My Evolution as a Woman

Here’s a sentence that you may have to read twice: “for most of my life I have been aware that when certain people have shared something good that has happened to them, I have felt disappointed – and when they have shared something bad that has happened to them, I have felt mildly elated.” My suggestion that you read this sentence twice is not because it’s a difficult sentence to understand, but more so because it’s difficult for most of us to admit.

I have had these feelings since the age of about 9 and can pinpoint the exact moment that my body first registered the physical stab in the gut that accompanies the jealousy that underpins these feelings. I was on holiday with the school and my classmates and I were walking down a country lane. My best friend and I had found out that we were both being considered for some kind of special acknowledgement – class captain or something similar – and when I looked up and saw my friend walking alongside our teacher I experienced a stabbing feeling in my gut accompanied by mild agitation. That stabbing sensation and accompanying agitation became so familiar to me that I simply incorporated them into my life; completely missing the point that it was my body’s way of drawing my attention to a choice that I was making that was neither loving nor harmonious… and I continued to miss the point for about the next 40 years!

Looking back, I have had a surprising level of awareness around these feelings of comparison and jealousy but my awareness was never enough to actually shift them. These feelings continued right up to my fiftieth birthday and if I’m totally honest, I still occasionally feel their murky hold.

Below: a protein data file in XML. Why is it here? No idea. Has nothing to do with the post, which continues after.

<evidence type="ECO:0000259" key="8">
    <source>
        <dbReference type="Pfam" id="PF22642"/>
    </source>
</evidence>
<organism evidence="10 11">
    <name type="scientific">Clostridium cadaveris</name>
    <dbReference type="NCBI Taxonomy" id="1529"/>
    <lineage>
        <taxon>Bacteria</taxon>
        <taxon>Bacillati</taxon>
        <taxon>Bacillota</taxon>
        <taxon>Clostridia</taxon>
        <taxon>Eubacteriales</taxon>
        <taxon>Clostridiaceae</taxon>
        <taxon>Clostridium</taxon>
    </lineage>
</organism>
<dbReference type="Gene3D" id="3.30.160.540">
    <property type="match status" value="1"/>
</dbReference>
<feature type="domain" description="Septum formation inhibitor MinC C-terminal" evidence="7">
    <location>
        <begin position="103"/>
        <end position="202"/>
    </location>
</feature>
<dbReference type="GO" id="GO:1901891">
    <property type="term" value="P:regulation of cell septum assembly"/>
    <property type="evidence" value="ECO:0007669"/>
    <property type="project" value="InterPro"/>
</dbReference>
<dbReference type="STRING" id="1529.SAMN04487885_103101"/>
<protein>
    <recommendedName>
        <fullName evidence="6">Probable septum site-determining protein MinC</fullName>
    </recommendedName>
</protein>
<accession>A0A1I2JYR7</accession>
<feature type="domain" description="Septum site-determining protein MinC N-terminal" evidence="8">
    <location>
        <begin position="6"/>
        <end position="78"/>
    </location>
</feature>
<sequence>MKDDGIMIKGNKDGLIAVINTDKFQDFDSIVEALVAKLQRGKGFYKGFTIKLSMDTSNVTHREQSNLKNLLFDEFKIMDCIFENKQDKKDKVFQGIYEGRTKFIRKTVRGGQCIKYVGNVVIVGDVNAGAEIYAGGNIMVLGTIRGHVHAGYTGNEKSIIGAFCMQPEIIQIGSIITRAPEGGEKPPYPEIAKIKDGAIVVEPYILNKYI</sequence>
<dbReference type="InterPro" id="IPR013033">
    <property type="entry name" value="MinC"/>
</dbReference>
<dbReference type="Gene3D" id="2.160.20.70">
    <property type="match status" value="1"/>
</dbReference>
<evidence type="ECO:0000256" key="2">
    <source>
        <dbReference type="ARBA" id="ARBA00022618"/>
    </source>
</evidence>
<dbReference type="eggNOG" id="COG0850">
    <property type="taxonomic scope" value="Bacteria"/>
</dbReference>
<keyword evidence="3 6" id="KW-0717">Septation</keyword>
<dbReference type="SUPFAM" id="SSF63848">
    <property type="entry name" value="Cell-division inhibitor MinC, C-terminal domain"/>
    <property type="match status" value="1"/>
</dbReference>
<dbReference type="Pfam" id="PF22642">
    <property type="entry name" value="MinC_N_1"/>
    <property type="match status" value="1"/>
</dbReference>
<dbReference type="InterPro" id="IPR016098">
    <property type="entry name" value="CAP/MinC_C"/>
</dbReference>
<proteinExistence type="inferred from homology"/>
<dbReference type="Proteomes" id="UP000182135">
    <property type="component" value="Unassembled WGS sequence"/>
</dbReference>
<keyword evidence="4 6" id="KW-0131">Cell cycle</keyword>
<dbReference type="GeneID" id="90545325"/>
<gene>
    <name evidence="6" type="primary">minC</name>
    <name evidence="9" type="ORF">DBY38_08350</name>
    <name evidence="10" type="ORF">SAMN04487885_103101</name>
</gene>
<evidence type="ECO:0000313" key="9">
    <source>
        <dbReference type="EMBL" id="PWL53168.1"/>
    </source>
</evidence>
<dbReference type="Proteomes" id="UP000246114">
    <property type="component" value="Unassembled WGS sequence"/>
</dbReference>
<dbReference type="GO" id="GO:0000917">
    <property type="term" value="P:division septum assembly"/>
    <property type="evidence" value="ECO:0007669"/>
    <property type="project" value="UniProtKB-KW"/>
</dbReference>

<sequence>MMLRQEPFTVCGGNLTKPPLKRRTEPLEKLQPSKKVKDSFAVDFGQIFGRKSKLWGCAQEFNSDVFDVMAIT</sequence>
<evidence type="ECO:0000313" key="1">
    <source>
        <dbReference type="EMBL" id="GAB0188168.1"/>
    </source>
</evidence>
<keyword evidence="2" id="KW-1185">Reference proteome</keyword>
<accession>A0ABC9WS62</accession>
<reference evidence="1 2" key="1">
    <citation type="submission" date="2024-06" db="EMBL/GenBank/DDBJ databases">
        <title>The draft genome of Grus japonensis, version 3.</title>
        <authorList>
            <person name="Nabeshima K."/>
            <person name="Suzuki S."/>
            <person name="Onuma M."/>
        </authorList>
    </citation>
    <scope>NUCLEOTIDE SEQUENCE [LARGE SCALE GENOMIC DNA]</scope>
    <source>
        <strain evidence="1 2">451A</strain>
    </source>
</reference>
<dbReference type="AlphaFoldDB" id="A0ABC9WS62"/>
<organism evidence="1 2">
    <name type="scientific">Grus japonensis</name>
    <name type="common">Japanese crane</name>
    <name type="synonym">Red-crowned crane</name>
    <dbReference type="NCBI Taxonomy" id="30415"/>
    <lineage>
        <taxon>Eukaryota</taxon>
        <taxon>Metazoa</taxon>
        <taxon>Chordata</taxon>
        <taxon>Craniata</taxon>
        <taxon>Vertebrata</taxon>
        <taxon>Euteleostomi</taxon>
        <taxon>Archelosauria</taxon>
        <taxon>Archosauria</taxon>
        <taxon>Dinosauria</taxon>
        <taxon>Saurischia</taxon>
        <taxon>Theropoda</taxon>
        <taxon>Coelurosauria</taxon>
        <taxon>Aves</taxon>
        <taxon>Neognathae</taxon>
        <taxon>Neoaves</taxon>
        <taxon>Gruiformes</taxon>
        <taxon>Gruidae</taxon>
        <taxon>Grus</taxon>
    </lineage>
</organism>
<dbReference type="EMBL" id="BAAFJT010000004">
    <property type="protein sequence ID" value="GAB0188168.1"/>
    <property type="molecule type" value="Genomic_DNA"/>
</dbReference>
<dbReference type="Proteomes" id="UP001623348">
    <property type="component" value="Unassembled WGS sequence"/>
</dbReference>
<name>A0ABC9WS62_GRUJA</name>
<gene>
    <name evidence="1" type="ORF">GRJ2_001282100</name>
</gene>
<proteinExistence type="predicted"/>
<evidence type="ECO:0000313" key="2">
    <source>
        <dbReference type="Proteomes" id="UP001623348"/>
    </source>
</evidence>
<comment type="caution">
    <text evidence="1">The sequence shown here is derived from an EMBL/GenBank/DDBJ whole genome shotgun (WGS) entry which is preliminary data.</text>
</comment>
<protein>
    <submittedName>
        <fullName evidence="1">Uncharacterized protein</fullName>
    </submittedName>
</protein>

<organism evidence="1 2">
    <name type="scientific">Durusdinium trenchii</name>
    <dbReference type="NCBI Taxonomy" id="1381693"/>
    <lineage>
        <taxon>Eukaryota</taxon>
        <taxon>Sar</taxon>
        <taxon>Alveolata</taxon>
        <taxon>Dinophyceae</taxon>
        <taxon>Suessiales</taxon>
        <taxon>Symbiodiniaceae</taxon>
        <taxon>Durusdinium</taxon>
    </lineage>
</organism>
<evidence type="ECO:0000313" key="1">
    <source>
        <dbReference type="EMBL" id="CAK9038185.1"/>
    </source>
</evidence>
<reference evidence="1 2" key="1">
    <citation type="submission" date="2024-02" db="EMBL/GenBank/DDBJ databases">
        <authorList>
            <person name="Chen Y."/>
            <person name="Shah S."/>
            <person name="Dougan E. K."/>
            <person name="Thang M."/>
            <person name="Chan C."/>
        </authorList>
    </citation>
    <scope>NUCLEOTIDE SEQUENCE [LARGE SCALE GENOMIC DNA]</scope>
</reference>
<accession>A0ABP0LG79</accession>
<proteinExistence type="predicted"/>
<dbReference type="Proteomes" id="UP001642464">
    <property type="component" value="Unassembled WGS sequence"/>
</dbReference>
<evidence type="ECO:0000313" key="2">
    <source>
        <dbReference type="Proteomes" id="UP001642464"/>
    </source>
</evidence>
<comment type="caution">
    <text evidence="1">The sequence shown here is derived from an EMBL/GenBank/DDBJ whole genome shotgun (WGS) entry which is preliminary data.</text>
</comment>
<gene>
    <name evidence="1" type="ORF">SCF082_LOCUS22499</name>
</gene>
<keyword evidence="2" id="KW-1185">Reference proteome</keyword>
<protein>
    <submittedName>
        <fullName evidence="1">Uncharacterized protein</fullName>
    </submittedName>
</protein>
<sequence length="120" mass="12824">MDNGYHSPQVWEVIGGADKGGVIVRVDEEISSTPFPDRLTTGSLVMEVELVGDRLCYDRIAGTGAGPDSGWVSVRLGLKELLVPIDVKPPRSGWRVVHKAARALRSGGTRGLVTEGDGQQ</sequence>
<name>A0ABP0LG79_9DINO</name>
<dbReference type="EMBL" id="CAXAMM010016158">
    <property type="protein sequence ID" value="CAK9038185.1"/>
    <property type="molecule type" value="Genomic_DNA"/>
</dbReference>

Over the years my body has silently catalogued an inordinate amount of times that it has felt a very secretive part of itself skulking down behind its own eyes, holding its breath, whilst it waits to see if a friend is about to share something ‘good’ that was happening to them, or something ‘bad.’ If the friend shared something that wasn’t working in their life, then that hidden part of me would breathe a sigh of relief and launch itself into a charade of commiseration. However, if the news was jubilant then a crusty hardness would come over my body and my ‘congratulations’ would be pushed out from behind tight teeth.

What I knew about this behaviour was that these feelings usually arose with certain female friends and hardly ever with men: in fact, these feelings were always strongest with my closest female friends and my sister. Due to the fact that many of my competitive feelings seemed to be centred around women’s looks or their weight, I had always put them down to some kind of primal competitive behaviour, designed to ensure that women attracted the fittest mate.